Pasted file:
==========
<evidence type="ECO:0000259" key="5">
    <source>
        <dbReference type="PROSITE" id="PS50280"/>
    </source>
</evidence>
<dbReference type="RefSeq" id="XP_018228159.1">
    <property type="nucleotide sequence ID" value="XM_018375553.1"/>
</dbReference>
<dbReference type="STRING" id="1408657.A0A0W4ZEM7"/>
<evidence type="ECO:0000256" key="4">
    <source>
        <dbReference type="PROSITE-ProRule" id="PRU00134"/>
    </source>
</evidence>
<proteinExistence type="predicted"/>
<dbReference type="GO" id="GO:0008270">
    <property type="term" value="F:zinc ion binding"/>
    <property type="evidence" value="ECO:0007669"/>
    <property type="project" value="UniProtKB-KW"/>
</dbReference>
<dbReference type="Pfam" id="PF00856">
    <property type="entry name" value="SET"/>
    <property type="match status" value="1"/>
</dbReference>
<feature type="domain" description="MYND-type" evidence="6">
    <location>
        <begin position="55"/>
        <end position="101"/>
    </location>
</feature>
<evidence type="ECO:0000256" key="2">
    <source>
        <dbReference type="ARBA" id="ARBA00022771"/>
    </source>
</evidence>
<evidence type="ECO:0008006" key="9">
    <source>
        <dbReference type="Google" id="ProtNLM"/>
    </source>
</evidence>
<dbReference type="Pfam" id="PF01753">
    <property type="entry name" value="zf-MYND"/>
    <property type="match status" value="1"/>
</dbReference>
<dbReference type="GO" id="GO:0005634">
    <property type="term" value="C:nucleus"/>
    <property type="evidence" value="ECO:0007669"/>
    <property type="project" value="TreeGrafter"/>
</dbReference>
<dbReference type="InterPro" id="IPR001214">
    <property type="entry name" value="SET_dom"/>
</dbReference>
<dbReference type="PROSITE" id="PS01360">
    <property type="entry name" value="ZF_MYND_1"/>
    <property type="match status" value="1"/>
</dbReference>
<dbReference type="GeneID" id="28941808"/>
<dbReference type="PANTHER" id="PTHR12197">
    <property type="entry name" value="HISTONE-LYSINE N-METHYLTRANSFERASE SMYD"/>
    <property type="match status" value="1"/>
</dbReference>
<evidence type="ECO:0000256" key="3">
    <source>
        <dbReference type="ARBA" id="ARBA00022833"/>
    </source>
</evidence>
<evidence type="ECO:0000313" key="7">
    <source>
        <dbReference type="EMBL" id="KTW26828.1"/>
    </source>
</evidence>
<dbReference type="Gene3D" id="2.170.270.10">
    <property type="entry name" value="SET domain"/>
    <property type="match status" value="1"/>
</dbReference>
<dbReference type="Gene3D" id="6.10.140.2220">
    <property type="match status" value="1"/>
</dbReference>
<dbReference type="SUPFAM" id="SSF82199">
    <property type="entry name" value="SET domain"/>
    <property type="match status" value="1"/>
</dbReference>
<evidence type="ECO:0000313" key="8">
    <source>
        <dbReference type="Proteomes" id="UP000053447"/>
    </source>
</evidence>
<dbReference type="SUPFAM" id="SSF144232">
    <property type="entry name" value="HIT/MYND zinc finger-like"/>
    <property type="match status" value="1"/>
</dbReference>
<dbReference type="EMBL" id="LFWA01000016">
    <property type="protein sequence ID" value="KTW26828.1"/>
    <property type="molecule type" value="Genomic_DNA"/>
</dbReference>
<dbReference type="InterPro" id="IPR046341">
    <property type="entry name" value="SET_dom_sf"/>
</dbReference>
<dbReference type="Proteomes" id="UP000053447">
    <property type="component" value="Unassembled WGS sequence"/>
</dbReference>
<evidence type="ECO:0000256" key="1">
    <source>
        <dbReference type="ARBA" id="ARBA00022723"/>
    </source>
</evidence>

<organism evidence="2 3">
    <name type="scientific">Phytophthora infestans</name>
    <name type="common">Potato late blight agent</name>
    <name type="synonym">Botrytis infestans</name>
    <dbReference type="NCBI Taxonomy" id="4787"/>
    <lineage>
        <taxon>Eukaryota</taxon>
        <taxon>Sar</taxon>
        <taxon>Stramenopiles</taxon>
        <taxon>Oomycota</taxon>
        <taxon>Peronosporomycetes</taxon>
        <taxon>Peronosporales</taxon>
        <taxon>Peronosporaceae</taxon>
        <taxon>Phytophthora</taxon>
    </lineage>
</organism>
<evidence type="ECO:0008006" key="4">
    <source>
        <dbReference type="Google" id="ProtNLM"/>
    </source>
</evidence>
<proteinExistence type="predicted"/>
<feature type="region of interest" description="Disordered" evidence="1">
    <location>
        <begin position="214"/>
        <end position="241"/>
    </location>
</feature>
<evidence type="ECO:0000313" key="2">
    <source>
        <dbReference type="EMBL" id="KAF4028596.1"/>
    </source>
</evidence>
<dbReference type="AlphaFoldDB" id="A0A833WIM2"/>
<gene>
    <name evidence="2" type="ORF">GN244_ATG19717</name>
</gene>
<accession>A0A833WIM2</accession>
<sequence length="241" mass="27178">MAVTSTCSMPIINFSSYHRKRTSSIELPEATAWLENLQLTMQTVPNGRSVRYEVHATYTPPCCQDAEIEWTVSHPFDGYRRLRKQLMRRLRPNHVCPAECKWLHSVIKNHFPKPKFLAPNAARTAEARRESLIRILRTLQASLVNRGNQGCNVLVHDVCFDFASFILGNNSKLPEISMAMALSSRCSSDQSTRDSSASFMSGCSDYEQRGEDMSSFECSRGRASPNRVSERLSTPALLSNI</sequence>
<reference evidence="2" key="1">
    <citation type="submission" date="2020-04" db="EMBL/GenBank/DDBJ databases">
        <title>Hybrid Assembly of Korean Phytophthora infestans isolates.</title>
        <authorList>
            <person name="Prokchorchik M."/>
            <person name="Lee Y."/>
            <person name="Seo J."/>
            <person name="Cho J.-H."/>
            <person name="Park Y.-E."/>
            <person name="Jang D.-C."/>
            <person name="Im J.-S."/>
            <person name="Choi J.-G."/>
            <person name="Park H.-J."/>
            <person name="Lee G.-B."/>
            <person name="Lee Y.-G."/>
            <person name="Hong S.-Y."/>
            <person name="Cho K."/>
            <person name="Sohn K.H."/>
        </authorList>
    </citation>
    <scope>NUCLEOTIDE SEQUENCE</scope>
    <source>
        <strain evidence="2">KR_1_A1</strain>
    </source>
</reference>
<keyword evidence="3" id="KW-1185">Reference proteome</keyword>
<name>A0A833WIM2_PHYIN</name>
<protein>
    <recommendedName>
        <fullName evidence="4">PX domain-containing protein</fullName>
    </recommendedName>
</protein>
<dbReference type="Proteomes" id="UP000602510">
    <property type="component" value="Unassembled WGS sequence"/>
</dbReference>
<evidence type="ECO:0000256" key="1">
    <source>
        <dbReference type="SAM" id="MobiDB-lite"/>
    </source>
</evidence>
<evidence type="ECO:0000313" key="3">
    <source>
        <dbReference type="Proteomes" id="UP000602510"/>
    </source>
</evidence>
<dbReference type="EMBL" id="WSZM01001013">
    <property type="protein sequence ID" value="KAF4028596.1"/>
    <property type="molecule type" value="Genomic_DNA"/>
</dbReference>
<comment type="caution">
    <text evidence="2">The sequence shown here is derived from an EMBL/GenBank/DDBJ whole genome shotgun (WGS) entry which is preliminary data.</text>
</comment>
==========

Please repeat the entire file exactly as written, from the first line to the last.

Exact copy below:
<evidence type="ECO:0000259" key="5">
    <source>
        <dbReference type="PROSITE" id="PS50280"/>
    </source>
</evidence>
<dbReference type="RefSeq" id="XP_018228159.1">
    <property type="nucleotide sequence ID" value="XM_018375553.1"/>
</dbReference>
<dbReference type="STRING" id="1408657.A0A0W4ZEM7"/>
<evidence type="ECO:0000256" key="4">
    <source>
        <dbReference type="PROSITE-ProRule" id="PRU00134"/>
    </source>
</evidence>
<proteinExistence type="predicted"/>
<dbReference type="GO" id="GO:0008270">
    <property type="term" value="F:zinc ion binding"/>
    <property type="evidence" value="ECO:0007669"/>
    <property type="project" value="UniProtKB-KW"/>
</dbReference>
<dbReference type="Pfam" id="PF00856">
    <property type="entry name" value="SET"/>
    <property type="match status" value="1"/>
</dbReference>
<feature type="domain" description="MYND-type" evidence="6">
    <location>
        <begin position="55"/>
        <end position="101"/>
    </location>
</feature>
<evidence type="ECO:0000256" key="2">
    <source>
        <dbReference type="ARBA" id="ARBA00022771"/>
    </source>
</evidence>
<evidence type="ECO:0008006" key="9">
    <source>
        <dbReference type="Google" id="ProtNLM"/>
    </source>
</evidence>
<dbReference type="Pfam" id="PF01753">
    <property type="entry name" value="zf-MYND"/>
    <property type="match status" value="1"/>
</dbReference>
<dbReference type="GO" id="GO:0005634">
    <property type="term" value="C:nucleus"/>
    <property type="evidence" value="ECO:0007669"/>
    <property type="project" value="TreeGrafter"/>
</dbReference>
<dbReference type="InterPro" id="IPR001214">
    <property type="entry name" value="SET_dom"/>
</dbReference>
<dbReference type="PROSITE" id="PS01360">
    <property type="entry name" value="ZF_MYND_1"/>
    <property type="match status" value="1"/>
</dbReference>
<dbReference type="GeneID" id="28941808"/>
<dbReference type="PANTHER" id="PTHR12197">
    <property type="entry name" value="HISTONE-LYSINE N-METHYLTRANSFERASE SMYD"/>
    <property type="match status" value="1"/>
</dbReference>
<evidence type="ECO:0000256" key="3">
    <source>
        <dbReference type="ARBA" id="ARBA00022833"/>
    </source>
</evidence>
<evidence type="ECO:0000313" key="7">
    <source>
        <dbReference type="EMBL" id="KTW26828.1"/>
    </source>
</evidence>
<dbReference type="Gene3D" id="2.170.270.10">
    <property type="entry name" value="SET domain"/>
    <property type="match status" value="1"/>
</dbReference>
<dbReference type="Gene3D" id="6.10.140.2220">
    <property type="match status" value="1"/>
</dbReference>
<dbReference type="SUPFAM" id="SSF82199">
    <property type="entry name" value="SET domain"/>
    <property type="match status" value="1"/>
</dbReference>
<evidence type="ECO:0000313" key="8">
    <source>
        <dbReference type="Proteomes" id="UP000053447"/>
    </source>
</evidence>
<dbReference type="SUPFAM" id="SSF144232">
    <property type="entry name" value="HIT/MYND zinc finger-like"/>
    <property type="match status" value="1"/>
</dbReference>
<dbReference type="EMBL" id="LFWA01000016">
    <property type="protein sequence ID" value="KTW26828.1"/>
    <property type="molecule type" value="Genomic_DNA"/>
</dbReference>
<dbReference type="InterPro" id="IPR046341">
    <property type="entry name" value="SET_dom_sf"/>
</dbReference>
<dbReference type="Proteomes" id="UP000053447">
    <property type="component" value="Unassembled WGS sequence"/>
</dbReference>
<evidence type="ECO:0000256" key="1">
    <source>
        <dbReference type="ARBA" id="ARBA00022723"/>
    </source>
</evidence>

<organism evidence="2 3">
    <name type="scientific">Phytophthora infestans</name>
    <name type="common">Potato late blight agent</name>
    <name type="synonym">Botrytis infestans</name>
    <dbReference type="NCBI Taxonomy" id="4787"/>
    <lineage>
        <taxon>Eukaryota</taxon>
        <taxon>Sar</taxon>
        <taxon>Stramenopiles</taxon>
        <taxon>Oomycota</taxon>
        <taxon>Peronosporomycetes</taxon>
        <taxon>Peronosporales</taxon>
        <taxon>Peronosporaceae</taxon>
        <taxon>Phytophthora</taxon>
    </lineage>
</organism>
<evidence type="ECO:0008006" key="4">
    <source>
        <dbReference type="Google" id="ProtNLM"/>
    </source>
</evidence>
<proteinExistence type="predicted"/>
<feature type="region of interest" description="Disordered" evidence="1">
    <location>
        <begin position="214"/>
        <end position="241"/>
    </location>
</feature>
<evidence type="ECO:0000313" key="2">
    <source>
        <dbReference type="EMBL" id="KAF4028596.1"/>
    </source>
</evidence>
<dbReference type="AlphaFoldDB" id="A0A833WIM2"/>
<gene>
    <name evidence="2" type="ORF">GN244_ATG19717</name>
</gene>
<accession>A0A833WIM2</accession>
<sequence length="241" mass="27178">MAVTSTCSMPIINFSSYHRKRTSSIELPEATAWLENLQLTMQTVPNGRSVRYEVHATYTPPCCQDAEIEWTVSHPFDGYRRLRKQLMRRLRPNHVCPAECKWLHSVIKNHFPKPKFLAPNAARTAEARRESLIRILRTLQASLVNRGNQGCNVLVHDVCFDFASFILGNNSKLPEISMAMALSSRCSSDQSTRDSSASFMSGCSDYEQRGEDMSSFECSRGRASPNRVSERLSTPALLSNI</sequence>
<reference evidence="2" key="1">
    <citation type="submission" date="2020-04" db="EMBL/GenBank/DDBJ databases">
        <title>Hybrid Assembly of Korean Phytophthora infestans isolates.</title>
        <authorList>
            <person name="Prokchorchik M."/>
            <person name="Lee Y."/>
            <person name="Seo J."/>
            <person name="Cho J.-H."/>
            <person name="Park Y.-E."/>
            <person name="Jang D.-C."/>
            <person name="Im J.-S."/>
            <person name="Choi J.-G."/>
            <person name="Park H.-J."/>
            <person name="Lee G.-B."/>
            <person name="Lee Y.-G."/>
            <person name="Hong S.-Y."/>
            <person name="Cho K."/>
            <person name="Sohn K.H."/>
        </authorList>
    </citation>
    <scope>NUCLEOTIDE SEQUENCE</scope>
    <source>
        <strain evidence="2">KR_1_A1</strain>
    </source>
</reference>
<keyword evidence="3" id="KW-1185">Reference proteome</keyword>
<name>A0A833WIM2_PHYIN</name>
<protein>
    <recommendedName>
        <fullName evidence="4">PX domain-containing protein</fullName>
    </recommendedName>
</protein>
<dbReference type="Proteomes" id="UP000602510">
    <property type="component" value="Unassembled WGS sequence"/>
</dbReference>
<evidence type="ECO:0000256" key="1">
    <source>
        <dbReference type="SAM" id="MobiDB-lite"/>
    </source>
</evidence>
<evidence type="ECO:0000313" key="3">
    <source>
        <dbReference type="Proteomes" id="UP000602510"/>
    </source>
</evidence>
<dbReference type="EMBL" id="WSZM01001013">
    <property type="protein sequence ID" value="KAF4028596.1"/>
    <property type="molecule type" value="Genomic_DNA"/>
</dbReference>
<comment type="caution">
    <text evidence="2">The sequence shown here is derived from an EMBL/GenBank/DDBJ whole genome shotgun (WGS) entry which is preliminary data.</text>
</comment>